Needle Stick

  1. Hi. I am a student nurse doing my preceptorship at a community health clinic.
    Yesterday I was stuck by an IM needle while giving a flu shot. The man I was giving the injection to has Hep C! I am so worried, I have had baseline blood work done...now how do I survive the next three months until the next blood test? Any advice?
    Thanks,
    Tara
    •  
  2. 19 Comments

  3. by   Adrena
    Hey Tara,
    I feel for you! I got stuck by a needle last year. The pt. was extremely sick and it was very scary.
    I don't really have any advice. You just need to take care of yourself and try to relax until the next bloodwork is drawn. I'm sorry, there's just not much else that you can do unfortunately.
    If you feel like writing and talking about it, that would be fine with me.
    Take Care.
  4. by   P_RN
    Oh my I've been there before. Hep B patient who was a prostitute!

    Was it a "dirty" needle-that is AFTER it was withdrawn?

    If it was a clean needle...BEFORE you gave the shot....it will be OK.

    http://www.nursingeducation.net/weeklytips.htm

    Just keep up your strength. And I'll be praying for you .
  5. by   st4304
    Last year I had blood sprayed into my eyes (yes, I had on glasses) during a cardiac cath. Even though the patient was an elderly woman who agreed to have her blood tested and everything turned out negative, the experience really made me feel vulnerable. It made me think of how it would affect, not only me, but my family if I got hepatitis or AIDS.

    As nurses, we put ourselves at risk everyday, no matter how careful we are.

    I'm sure everything will turn out okay, but let us know, okay?
  6. by   StaceRacer1
    Frautara---
    I had a needle stick three months into my career. I was quite scared!!! Not only for me, BUT for my husband!! I was torn up about it for a long time and found myself crying about it a lot. How could I be so clumbsy was the phrase that kept going through my mind!! This is great, what a way to start a my NEW career!!
    Then my Husband helped me out by reciting His favorite Prayer to me.

    "God grant me the serenity to accept the things I can not change
    the courage to change the things I can
    and the wisdom to know the difference."

    If you believe, then let God take away your worries!!

    I am not trying to PREACH to you at all, but I am aware of what you are going through!! PURE HELL!! You probablly have pictured your whole life fly by you in one instance because of that one stupid and clumbsy mistake!! I did!!

    Hold strong. Take care. And I will say a prayer for You.
  7. by   KRVRN
    I had a needle incident while giving flu shots during nursing school 2 years ago. I don't know that I myself would call it a needle stick, but that's what everyone else called it.

    We had tables set up in the middle of the quad at my university. There were chairs for the people to sit at the ends of the tables. The problem was that the needle box was in the center of the table because there was one box for each end. There was no way to give the shot, then drop the syringe into the box without walking all the way around the person to do it. So what we all ended up doing was laying the syringe on the table, putting on the band aid, then throwing the needle away after the person got up. This was before those safety needles with the flip-up guard.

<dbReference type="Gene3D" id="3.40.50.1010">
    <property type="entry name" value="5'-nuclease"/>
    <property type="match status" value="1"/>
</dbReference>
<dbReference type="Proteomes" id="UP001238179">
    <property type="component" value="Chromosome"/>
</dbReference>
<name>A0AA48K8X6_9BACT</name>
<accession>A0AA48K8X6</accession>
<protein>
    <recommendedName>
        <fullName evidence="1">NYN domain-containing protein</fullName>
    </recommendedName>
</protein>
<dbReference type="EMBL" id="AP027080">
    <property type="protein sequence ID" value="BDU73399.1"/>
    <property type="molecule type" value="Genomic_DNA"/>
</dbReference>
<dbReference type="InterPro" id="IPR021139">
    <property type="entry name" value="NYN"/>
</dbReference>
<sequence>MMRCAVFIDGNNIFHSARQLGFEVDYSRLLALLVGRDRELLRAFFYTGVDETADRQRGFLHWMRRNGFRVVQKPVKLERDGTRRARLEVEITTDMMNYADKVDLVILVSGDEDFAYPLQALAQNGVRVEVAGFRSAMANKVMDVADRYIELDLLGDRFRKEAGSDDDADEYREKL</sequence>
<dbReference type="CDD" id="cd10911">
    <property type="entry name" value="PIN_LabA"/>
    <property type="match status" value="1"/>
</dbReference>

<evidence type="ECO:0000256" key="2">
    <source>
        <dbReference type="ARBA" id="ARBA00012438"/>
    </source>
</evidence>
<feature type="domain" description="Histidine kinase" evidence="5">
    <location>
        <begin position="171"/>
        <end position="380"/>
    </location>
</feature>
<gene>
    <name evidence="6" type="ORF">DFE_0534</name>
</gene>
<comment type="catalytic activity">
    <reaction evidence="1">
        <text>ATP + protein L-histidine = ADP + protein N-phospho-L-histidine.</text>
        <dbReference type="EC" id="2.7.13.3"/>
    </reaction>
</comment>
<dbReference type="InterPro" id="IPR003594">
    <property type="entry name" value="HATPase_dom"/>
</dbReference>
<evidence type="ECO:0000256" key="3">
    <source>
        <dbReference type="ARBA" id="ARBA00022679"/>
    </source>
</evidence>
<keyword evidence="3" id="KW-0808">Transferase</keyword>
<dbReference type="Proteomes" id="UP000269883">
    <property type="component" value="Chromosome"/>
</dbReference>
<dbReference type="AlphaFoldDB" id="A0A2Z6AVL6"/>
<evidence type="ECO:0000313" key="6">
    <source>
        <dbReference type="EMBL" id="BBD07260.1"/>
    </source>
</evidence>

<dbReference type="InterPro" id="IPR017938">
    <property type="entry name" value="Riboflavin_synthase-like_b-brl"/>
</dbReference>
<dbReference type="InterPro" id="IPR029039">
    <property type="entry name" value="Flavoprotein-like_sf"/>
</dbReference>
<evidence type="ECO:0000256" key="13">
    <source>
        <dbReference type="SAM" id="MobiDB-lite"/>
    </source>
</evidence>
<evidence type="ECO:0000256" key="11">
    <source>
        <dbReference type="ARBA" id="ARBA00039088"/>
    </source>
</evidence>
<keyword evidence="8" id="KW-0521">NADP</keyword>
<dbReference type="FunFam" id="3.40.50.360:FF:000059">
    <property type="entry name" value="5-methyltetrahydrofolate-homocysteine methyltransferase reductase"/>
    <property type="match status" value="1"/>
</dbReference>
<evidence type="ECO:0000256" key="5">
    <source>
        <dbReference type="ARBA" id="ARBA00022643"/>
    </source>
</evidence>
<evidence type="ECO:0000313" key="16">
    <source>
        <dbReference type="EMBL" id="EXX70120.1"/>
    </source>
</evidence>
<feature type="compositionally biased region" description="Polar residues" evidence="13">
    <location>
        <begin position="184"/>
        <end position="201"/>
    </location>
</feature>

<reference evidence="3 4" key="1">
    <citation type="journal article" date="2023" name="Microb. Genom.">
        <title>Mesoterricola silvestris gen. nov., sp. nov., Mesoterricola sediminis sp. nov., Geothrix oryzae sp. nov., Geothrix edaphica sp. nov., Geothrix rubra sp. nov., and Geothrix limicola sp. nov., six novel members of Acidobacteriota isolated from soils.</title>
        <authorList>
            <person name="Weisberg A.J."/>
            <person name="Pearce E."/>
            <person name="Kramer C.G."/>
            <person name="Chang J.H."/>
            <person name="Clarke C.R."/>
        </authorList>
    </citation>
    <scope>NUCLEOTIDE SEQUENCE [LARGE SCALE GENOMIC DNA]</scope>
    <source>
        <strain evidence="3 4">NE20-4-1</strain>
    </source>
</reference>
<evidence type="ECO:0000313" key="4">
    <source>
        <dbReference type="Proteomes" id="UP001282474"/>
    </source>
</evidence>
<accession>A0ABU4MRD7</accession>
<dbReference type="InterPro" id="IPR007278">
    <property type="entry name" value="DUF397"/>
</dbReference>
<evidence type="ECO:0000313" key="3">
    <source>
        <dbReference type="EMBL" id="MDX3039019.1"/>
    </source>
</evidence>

Anyway, one guy had laid his flu shot info sheet on the table while he got the shot. Without thinking, I put the needle on top of it when I was done. He got up immediately after I was done, before I could pick up the needle. When he picked up his sheet, the needle fell down and grazed my thigh on the way down. It just so happens that I live in SoCal and it was hot that day so I was wearing shorts.

    Right after it happened I didn't say anything because it looked like there was no damage. After a few minutes the area got red and you could tell there was a break in the skin, not a stick, but more of a scratch. I put on some antibacterial gel and decided I was done doing flu shots. I went to student health and was told that it was extremely low risk, even if the guy had anything (which I don't know).

    I realize your situation is be different, Frautara. A stick is different than a scratch. But I want to tell you something that they told me ---IM needles are less of a risk because they are not blood-filled, like an IV or blood-drawing needle would be. Less blood involved, less risk. Not ZERO risk, but less. Obviously that won't fully take your worry away, but I did want to share that with you.

    And a lesson... Don't wear shorts. It's just not worth the risk. I would even say that wearing a dress is risky as well. This would never have been an issue had I been wearing pants. This was an on-the-spot volunteer thing which was why I didn't have pants on. The real problem was that the needle box was too inaccessible. Always insist that it be within your IMMEDIATE reach, or don't do shots!

    If it's one of these quick temporary set-ups, do a quick visual. Are things in good position for safety? Especially the needle boxes. A risk to your health isn't worth some experience giving IM's.